Reyson Peralta found so many similarities between Hazleton and his hometown of Jarabacoa in the Dominican Republic that he went to sleep in one town and dreamed of the other.
His poem, “Gris Poema Carbon (Gray Poem Coal) Hazleton, Pennsylvania, USA” brings together the mountains, churches and spirits of bygone miners in his sister cities.
Peralta wrote the poem about Hazleton while in Jarabacoa, but he illustrates his book with paintings of Hazleton made while living in the city in 2015.
During his recent visit, Peralta donated his painting of City Hall to Hazleton Mayor Jeff Cusat.
In illustrations for the book, however, he reduces City Hall’s blue sky, green lawn and trees to sepia tones, as he does with other illustrations on the pages: A view of Broad Street looking east from the Presbyterian Church steeple, the Romanesque temple of Security Savings Bank and the wrought iron railing on a porch of a patron who housed him.
The drab prints subdue the mood of the poem, in keeping with the title’s color.
But why gray?
That simple question got him talking for several minutes before Amilcar Arroyo, editor of the Spanish newspaper El Mensajero, translated.
Gray reflects winter, which Peralta calls implacable, the suffering of miners as they worked underground, the economy when the mines closed but also the lives of new migrants, many from his native country, doing new jobs in a place that isn’t home.
Moreover, Peralta walked by churches with their graveyards and concluded that gray remains, as he writes: “The living hands of the city appear dead in the petrified cemeteries from the cold marble of oblivion …”
In contrast, his other book, “Carne a Baal,” a poem about the month-long carnival in La Vega, a city close to Jarabacoa, bursts with color in his photographs of carnival masks that feature sharp teeth, bulging eyes and vivid yellows, pinks, greens and oranges.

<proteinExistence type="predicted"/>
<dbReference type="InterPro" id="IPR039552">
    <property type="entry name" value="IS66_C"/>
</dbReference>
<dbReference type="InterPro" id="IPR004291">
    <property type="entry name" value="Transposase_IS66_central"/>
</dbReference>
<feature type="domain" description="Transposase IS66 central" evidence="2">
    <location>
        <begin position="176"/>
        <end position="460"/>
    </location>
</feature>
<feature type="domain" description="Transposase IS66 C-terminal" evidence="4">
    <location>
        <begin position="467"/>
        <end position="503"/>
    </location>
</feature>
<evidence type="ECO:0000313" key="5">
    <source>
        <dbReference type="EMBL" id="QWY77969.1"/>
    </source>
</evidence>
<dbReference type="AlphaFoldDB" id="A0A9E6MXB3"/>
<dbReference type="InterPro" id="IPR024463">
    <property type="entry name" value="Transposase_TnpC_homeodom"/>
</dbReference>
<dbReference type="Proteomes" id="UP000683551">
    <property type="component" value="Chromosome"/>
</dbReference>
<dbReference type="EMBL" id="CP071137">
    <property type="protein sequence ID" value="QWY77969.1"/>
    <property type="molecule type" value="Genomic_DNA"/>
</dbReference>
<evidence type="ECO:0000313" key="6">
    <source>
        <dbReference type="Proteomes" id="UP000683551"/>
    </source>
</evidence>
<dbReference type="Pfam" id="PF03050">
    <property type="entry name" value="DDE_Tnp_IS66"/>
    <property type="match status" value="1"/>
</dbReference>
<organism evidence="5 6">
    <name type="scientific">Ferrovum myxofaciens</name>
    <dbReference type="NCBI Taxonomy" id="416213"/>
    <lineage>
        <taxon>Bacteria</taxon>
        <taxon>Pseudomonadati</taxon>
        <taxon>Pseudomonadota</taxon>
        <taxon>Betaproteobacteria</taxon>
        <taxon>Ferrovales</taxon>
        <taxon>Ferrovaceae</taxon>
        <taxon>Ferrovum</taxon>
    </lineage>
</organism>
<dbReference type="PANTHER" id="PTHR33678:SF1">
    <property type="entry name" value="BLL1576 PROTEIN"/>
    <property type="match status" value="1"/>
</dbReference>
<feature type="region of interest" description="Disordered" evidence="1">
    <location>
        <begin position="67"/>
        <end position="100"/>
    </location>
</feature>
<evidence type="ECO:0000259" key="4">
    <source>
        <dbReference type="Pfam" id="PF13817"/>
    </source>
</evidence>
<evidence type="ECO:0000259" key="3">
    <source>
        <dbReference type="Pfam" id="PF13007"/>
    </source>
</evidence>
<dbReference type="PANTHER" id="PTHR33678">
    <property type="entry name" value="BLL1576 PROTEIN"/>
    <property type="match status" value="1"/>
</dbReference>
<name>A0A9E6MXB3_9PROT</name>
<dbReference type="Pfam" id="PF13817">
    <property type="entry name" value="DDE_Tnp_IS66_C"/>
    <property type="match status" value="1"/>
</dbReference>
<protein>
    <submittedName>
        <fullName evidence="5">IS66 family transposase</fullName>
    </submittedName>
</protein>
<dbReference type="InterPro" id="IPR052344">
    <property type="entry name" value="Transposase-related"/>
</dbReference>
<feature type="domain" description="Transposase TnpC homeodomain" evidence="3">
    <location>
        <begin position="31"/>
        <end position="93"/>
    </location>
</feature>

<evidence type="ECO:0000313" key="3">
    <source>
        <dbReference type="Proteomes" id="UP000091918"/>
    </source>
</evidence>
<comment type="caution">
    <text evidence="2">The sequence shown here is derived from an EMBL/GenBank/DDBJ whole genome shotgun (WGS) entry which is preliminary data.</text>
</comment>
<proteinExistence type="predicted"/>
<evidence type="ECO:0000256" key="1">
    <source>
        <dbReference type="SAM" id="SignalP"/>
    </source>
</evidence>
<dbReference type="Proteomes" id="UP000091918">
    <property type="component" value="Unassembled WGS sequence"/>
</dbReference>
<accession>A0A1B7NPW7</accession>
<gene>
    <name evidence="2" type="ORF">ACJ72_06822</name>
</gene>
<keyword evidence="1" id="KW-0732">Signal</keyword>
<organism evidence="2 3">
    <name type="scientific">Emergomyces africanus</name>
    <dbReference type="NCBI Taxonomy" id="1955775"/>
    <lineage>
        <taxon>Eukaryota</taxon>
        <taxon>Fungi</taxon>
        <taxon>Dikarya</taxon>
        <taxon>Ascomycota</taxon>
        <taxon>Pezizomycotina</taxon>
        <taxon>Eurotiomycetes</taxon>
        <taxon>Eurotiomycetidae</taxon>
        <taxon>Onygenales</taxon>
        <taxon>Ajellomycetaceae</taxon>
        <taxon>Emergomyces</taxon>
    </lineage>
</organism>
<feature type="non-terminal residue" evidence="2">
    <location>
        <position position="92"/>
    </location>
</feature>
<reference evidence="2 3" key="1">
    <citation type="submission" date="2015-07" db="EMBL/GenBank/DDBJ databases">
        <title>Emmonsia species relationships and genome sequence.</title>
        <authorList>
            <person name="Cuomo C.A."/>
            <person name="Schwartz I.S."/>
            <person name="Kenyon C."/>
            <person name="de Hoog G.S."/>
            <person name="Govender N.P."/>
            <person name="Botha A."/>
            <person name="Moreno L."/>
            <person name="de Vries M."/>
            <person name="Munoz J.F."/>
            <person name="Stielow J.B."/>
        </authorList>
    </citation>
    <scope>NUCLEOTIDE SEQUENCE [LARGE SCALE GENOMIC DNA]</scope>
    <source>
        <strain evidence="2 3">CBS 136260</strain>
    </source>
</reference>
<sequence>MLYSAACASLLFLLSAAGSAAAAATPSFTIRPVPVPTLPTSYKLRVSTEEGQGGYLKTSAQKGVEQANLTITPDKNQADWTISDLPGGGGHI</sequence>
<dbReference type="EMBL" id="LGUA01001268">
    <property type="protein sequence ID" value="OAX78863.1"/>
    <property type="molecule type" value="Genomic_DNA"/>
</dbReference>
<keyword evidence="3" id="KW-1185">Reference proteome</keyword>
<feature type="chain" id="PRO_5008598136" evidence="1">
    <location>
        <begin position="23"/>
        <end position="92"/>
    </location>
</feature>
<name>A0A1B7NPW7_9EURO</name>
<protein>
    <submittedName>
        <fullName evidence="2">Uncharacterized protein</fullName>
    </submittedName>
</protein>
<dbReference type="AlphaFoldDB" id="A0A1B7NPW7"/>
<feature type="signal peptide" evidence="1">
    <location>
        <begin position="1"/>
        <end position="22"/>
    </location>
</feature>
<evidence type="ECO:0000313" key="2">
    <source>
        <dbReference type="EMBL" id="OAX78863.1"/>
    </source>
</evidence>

Even his gray poem about Hazleton acquires color, he says, as if brushed by a student artist learning the palette.
“Oranges, yellows, reds, purples, green/the leaves fall,” Peralta writes at the poem’s start. Later he describes a cascade of yellow flowers dropped by an indigenous, Dominican tree and elsewhere notes, “The city is reborn like the flowers/eternities of tears/It leaves me trembling and often changes/my heart’s season.”
Neither city is far from his dreams.
“I awaken to see a new dawning of both to deepen my love and respect for all their history and beauty that salutes us in their surprising quietude,” he writes in an introduction. “I declare my ‘Poem Gray Coal,’ written in Jarabacoa for the City of Hazleton.”
Where to find Peralta’s book, paintings
Poet, artist, photographer and architect Reyson Peralta donated copies of his book, in English and Spanish, to Hazleton Area Public Library. Some of his paintings are on display in the Downtown Business Exchange, 100 W. Broad St., through interior windows of the office of Drs. Christian and Orisa Santana. Other paintings are for sale, along with his book, which is $10 a copy. To purchase, stop by El Mensajero, Room 107 in the Downtown Business Exchange.
Even after three decades as a reporter at the Standard-Speaker, Kent Jackson still enjoys meeting people, learning more about the community and sharing stories with readers. He currently covers schools but has reported on local government, health, police and the environment. Regularly, he writes about outdoor sports, wildlife and conservation for the Wildlife page on Sundays. Contact: 570-455-3636; firstname.lastname@example.org